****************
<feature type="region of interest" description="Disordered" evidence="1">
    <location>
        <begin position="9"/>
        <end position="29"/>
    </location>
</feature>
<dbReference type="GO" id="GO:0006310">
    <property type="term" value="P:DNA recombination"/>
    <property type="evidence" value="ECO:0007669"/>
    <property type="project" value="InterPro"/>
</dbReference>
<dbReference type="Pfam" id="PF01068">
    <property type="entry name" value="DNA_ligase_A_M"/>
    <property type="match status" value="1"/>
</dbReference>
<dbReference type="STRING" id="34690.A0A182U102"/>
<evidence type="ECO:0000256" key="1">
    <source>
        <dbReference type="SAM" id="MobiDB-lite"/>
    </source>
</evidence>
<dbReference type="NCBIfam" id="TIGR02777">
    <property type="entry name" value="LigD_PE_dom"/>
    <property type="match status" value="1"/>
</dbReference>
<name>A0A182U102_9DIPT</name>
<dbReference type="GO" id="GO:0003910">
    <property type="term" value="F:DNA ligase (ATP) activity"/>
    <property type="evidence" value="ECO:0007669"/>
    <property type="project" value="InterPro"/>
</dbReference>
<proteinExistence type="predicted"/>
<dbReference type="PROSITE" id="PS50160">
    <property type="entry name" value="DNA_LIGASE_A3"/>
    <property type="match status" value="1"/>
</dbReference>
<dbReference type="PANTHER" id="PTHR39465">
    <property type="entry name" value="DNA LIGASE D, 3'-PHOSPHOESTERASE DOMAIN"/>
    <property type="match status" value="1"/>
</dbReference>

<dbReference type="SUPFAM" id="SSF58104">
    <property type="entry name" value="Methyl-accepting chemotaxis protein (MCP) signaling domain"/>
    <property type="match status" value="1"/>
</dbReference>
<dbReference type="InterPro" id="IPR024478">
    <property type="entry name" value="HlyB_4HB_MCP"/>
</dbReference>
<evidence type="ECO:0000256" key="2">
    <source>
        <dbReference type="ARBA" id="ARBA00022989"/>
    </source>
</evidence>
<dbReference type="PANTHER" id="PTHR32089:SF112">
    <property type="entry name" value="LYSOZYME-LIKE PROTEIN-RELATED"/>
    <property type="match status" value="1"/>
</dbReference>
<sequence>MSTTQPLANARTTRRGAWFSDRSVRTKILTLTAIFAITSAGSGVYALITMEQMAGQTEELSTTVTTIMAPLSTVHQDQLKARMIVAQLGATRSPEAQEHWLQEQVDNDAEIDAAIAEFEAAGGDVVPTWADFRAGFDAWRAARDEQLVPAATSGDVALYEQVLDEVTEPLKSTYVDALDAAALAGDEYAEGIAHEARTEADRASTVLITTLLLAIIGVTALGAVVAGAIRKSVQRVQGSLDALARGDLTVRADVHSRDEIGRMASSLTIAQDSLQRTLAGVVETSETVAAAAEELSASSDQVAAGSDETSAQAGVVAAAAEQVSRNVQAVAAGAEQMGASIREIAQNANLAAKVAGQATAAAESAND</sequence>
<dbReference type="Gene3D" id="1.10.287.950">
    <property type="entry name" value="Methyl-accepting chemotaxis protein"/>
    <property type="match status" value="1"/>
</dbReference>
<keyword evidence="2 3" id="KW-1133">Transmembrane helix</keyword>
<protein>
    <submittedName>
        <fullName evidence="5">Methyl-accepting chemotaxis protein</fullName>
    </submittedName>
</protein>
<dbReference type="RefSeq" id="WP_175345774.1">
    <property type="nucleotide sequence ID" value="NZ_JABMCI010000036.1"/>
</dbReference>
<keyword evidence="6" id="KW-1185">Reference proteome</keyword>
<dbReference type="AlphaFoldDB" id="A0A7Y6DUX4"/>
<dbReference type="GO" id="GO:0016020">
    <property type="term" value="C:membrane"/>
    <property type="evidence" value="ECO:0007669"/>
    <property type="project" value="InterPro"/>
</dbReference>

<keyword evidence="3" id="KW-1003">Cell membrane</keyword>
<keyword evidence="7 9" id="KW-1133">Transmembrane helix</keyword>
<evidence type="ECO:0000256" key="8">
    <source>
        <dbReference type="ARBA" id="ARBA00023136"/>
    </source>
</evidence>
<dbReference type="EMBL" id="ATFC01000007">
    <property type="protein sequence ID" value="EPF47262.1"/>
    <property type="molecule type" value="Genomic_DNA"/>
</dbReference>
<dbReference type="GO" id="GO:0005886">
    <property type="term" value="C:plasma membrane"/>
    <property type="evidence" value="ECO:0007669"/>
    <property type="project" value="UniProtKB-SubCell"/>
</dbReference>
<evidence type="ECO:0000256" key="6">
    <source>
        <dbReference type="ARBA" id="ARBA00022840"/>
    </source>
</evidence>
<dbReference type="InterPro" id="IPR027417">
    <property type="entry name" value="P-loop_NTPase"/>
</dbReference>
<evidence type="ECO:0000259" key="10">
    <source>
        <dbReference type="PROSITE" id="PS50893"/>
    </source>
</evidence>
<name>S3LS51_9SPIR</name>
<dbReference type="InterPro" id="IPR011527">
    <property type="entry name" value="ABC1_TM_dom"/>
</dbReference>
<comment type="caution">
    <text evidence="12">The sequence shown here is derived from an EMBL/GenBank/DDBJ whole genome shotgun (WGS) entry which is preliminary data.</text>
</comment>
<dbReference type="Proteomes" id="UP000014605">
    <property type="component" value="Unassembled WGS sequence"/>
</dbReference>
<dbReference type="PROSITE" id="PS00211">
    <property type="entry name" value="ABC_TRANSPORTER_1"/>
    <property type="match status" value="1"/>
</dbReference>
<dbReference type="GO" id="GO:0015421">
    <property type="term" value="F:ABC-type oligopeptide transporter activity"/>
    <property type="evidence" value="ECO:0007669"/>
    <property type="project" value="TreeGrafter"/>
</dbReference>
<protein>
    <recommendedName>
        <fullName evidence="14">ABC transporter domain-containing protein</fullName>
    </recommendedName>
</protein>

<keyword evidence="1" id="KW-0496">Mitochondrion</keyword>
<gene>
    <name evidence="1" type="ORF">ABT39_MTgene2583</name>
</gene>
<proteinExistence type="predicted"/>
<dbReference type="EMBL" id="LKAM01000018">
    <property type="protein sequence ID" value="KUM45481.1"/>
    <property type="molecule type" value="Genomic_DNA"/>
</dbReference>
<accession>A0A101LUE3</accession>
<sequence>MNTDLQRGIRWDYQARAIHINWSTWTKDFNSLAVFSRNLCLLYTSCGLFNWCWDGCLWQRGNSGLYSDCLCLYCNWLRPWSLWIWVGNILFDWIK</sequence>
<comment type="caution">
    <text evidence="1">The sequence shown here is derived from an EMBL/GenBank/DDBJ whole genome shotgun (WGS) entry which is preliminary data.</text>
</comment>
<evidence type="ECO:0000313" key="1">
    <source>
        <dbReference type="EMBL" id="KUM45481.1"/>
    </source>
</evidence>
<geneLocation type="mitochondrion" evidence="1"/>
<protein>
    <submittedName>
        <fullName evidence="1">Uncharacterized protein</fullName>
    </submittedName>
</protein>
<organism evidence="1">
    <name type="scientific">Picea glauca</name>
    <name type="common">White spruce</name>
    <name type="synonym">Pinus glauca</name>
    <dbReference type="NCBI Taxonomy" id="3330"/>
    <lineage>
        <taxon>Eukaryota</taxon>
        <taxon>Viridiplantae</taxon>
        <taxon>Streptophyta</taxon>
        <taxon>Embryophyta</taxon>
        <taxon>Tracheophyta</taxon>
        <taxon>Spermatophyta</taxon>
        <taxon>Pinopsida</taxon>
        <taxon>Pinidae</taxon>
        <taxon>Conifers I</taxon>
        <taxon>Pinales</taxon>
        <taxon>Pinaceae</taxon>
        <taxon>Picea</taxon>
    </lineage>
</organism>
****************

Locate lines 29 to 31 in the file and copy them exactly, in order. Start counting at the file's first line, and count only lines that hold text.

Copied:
    <property type="evidence" value="ECO:0007669"/>
    <property type="project" value="InterPro"/>
</dbReference>